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Turning Frustration into Fuel

The science of making mistakes and neuroplasticity.

Charlotte Grysolle
Charlotte Grysolle
5 min read
Photo by Uday Mittal on Unsplash

"I can't do it. It's too hard."

I'll never forget the moment, sitting at my parent's kitchen island, feeling deflated after my first maths tutoring session for GMAT, a standardized exam required for admission to most graduate business programs globally.

A feeling of relief washed over me when my parents didn't try to convince me to keep going, and we all agreed I wouldn't take the test. So instead, I applied to schools that didn't require a GMAT.

Looking back, as a young 21-year-old, I wish I'd known about neuroplasticity and the power of those feelings of frustration.

Your Brain is NOT Fixed

"I'm not good at math."; "I'm not a creative person."

Somewhere along the way, I picked up these labels to define what I could and could not do.

But a single paragraph from the positive psychology book The Happiness Advantage by Shawn Achor changed everything:

We are able to rewire our brains to be more positive, creative, resilient, and productive — to see more possibility wherever we look. It’s not a question if, but how much change is possible.

I learned about the concept of neuroplasticity for the first time:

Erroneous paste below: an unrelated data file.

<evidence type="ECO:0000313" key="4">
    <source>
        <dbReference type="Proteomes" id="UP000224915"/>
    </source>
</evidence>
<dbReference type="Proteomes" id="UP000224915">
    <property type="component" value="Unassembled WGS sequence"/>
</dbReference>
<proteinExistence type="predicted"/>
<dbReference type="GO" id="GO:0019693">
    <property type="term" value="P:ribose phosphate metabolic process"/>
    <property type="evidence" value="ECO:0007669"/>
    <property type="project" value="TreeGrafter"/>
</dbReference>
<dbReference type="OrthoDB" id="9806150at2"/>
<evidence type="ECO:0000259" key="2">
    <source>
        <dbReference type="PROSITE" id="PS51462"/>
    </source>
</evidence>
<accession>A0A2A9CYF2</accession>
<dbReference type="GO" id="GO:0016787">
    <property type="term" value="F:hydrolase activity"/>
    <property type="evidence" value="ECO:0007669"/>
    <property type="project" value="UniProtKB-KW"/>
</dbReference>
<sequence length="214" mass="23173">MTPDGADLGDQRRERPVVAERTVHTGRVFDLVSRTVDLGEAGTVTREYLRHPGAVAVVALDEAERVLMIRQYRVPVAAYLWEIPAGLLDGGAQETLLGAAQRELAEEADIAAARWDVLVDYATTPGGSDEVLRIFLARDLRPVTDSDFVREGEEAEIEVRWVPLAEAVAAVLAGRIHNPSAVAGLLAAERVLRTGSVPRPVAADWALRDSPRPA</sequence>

A scientifically proven fact that, as humans, unlike other species, we can rewire our brains.

This fantastic feature of our nervous system allows our brains to change in response to experiences, thoughts, and actions (for better or for worse, by the way.)

Sure, our brain's capacity for learning and adapting to new knowledge reduces after we hit a certain age (generally around 25).

But that doesn't mean that accessing our brain's ability to grow and expand is impossible.

Virtually everyone who studies the brain is astounded at how plastic it is. — Kurt Fischer, Harvard Medical School

In this post, I'd like to tell you about an under-appreciated feature of neuroplasticity:

The importance of making mistakes and the feelings of frustration that arise from them.

Making Mistakes Primes Your Brain for Learning

Many people start a new project or skill with loads of energy and enthusiasm... until they start encountering the agitation and frustration that comes with errors and slow progress. And they decide to stop.

That's a massive shame because the research studies are clear.

These moments of frustration are precisely the moments we should aim for in our learning process.

I first learned about this in Huberman Lab's episode on Using Failures, Movement & Balance to Learn Faster.

It blew my mind.

The way to enter an optimal state of plasticity, where your brain and nervous system are primed for change, is by creating mismatches or errors.

Think about it. If everything goes smoothly, there's no reason for your nervous system to pay attention and adapt. Adaptations are energetically expensive, so your nervous system will rely on habitual patterns wherever possible—unless it's forced to make a change.

Mistakes signal to your brain that something is wrong; something isn't being achieved. This feedback loop will trigger a cocktail of neurochemicals to be released and notify your nervous system of the need for change:

  • Epinephrine (or adrenaline) for alertness
  • Acetylcholine for focus. This helps your nervous system recognize the gap between what you're doing and what you're trying to do.
  • As your brain makes adjustments, the slightest improvements will give you small dopamine hits (the motivation molecule).

And here's what's key to understand about dopamine: